Languages of Argentina
Argentina is the fourth largest Spanish-speaking country (after Mexico, Spain & Colombia), but the dialect is slightly different from the Spanish you will hear in other parts of Central or South America. At the beginning of the 20th century, Argentina received a wave of Italian immigrants that greatly influenced the language. As they settled, a new tongue evolved. When traveling through Argentina, it would be helpful to learn to speak like the porteños – the “people of the harbor”.
The most easily identifiable sound is the “sh.” A porteño, instead of pronouncing words with “ll” as “y”, pronounces them with a “sh” sound. Pollo (chicken) would be “posho” instead of “poyoh”.
Another important difference is the usage of “vos” instead of “tu” (you) when speaking. Known as “voseo”, Argentina is one of the few Spanish-speaking countries that use it. Other countries that use it, are neighboring Uruguay, El Salvador, and Honduras.
While traveling through Argentina, you will also come across their special slang, called “lunfardo”. It originated in the late 19th and early 20th centuries in the lower class segments of Buenos Aires. It contains elements of not only Spanish and Italian but also Portuguese and other languages. A common way to speak in “lunfardo” is to reverse the syllables of a certain word. For example, café, becomes “feca” and tango becomes “gotan”.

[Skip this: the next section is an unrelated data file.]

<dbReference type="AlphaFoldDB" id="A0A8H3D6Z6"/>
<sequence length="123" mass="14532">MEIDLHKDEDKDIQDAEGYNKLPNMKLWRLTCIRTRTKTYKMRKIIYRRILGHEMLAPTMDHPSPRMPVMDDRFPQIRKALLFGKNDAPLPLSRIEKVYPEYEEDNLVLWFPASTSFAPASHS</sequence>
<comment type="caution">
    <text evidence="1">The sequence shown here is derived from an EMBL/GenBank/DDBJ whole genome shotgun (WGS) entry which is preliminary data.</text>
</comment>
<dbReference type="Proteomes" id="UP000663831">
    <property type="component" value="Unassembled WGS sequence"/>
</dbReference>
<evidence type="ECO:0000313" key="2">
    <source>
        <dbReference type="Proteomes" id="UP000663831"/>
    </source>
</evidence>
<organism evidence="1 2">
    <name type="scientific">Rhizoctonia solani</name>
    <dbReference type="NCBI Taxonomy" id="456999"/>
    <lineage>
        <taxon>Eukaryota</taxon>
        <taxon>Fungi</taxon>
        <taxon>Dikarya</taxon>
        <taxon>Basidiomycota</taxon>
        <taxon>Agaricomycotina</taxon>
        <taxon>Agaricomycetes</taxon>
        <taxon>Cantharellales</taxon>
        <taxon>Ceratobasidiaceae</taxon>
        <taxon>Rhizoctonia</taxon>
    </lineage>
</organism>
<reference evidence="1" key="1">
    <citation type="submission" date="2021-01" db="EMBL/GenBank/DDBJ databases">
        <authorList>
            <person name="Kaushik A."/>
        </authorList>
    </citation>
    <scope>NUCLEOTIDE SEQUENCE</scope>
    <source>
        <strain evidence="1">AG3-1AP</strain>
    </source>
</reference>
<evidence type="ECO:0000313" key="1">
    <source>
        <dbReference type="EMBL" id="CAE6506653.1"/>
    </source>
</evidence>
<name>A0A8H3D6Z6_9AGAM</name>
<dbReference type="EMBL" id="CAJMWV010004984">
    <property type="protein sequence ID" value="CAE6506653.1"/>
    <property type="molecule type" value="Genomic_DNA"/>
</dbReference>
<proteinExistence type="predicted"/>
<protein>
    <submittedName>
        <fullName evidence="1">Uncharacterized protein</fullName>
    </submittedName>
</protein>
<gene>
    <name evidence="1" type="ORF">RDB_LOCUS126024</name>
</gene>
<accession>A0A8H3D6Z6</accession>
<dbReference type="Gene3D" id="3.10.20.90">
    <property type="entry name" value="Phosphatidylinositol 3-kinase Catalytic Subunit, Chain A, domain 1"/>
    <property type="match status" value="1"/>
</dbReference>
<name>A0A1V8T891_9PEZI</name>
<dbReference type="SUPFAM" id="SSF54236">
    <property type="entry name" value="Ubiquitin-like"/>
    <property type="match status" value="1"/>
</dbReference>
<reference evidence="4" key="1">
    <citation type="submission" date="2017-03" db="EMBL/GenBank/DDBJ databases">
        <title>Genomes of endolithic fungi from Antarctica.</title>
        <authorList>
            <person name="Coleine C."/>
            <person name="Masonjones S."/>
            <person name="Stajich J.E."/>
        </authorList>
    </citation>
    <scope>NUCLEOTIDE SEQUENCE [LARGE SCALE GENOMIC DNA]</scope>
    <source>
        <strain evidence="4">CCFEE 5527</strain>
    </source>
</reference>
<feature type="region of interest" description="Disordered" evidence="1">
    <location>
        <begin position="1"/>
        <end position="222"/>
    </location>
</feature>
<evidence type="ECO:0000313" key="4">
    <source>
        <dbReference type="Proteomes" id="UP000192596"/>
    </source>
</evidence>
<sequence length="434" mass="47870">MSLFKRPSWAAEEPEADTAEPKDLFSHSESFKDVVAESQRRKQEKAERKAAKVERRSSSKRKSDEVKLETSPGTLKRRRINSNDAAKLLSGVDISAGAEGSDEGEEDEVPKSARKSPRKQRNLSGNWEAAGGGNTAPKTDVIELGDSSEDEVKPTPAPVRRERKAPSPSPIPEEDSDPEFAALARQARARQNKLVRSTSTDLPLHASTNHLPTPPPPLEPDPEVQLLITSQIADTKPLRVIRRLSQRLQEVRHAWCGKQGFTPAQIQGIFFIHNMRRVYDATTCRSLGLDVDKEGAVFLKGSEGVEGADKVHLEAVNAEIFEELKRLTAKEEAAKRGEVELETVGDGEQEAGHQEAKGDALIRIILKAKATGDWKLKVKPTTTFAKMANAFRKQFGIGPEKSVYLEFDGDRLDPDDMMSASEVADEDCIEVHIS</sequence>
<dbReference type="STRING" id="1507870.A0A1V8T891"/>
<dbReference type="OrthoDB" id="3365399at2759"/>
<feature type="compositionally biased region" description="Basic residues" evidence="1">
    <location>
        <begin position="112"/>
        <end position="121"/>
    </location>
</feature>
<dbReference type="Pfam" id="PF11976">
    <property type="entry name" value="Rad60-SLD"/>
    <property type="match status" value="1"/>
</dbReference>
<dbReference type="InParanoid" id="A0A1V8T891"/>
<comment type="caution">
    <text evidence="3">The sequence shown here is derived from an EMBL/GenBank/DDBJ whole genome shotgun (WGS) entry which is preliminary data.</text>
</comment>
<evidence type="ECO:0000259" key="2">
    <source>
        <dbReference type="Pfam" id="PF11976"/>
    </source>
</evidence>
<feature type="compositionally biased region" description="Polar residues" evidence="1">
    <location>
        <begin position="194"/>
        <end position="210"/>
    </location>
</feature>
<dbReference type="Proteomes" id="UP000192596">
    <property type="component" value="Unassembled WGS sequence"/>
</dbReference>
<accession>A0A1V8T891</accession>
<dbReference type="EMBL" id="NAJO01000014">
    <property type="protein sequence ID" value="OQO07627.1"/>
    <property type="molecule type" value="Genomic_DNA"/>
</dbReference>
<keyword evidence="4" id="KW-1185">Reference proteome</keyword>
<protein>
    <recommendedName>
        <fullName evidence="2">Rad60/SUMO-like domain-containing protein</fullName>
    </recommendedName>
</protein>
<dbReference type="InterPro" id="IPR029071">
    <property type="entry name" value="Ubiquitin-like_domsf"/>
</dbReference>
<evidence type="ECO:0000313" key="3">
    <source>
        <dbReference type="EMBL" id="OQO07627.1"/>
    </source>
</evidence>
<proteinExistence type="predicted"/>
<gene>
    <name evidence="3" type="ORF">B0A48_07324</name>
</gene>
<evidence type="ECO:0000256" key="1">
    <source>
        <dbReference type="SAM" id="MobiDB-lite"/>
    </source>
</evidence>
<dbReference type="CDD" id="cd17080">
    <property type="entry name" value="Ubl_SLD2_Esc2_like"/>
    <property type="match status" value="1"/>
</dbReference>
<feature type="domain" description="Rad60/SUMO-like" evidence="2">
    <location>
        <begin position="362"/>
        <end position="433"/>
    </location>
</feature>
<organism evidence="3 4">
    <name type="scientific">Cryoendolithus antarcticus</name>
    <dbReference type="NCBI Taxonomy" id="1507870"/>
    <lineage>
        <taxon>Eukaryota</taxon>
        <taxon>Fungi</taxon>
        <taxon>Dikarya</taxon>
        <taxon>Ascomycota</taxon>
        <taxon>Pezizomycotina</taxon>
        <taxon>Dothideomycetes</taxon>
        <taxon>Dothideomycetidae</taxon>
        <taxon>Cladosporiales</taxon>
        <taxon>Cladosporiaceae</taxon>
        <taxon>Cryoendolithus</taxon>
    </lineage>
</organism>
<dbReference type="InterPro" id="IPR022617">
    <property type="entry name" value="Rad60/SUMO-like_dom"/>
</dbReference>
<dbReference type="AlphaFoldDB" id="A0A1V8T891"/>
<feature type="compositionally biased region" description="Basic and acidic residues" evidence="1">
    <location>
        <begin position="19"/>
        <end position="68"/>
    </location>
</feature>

Other popular words that are not in reverse are:
- guita – money
- mina – young woman, girl (comes from the italian femmina)
- mango – an Argentine peso
While Spanish is the dominant language in Argentina, there are many other languages spoken in Argentina. They include Italian (second most spoken language in Argentina), Quechua (mainly spoken by Bolivian immigrants who settled in Northern Argentina) and Guaraní (mainly spoken in the province of Corrientes).
Today, there is a lot of access to language learning. If you are a carrier of a smartphone, we recommend downloading the Duolingo app. Duolingo offers lessons in Spanish, French, German, Portuguese, Italian, and more. If you don’t have a smartphone with access to language apps, we recommend taking a “Spanish for Travelers” class at your local community center, or with a software program such as Rosetta Stone. Many travel guidebooks include brief language sections. Study up before you go to familiarize yourself with basic Spanish. With some studying and a little bit of practice, you may be able to show off your language skills with the locals!
In most hotels and tourist destinations, the staff will be English-speaking and all of our guides are English-speaking.
A few phrases for meat lovers in Argentina:
- bien jugoso – rare
- jugoso – medium-rare
- a punto – medium
- bien cocida – well done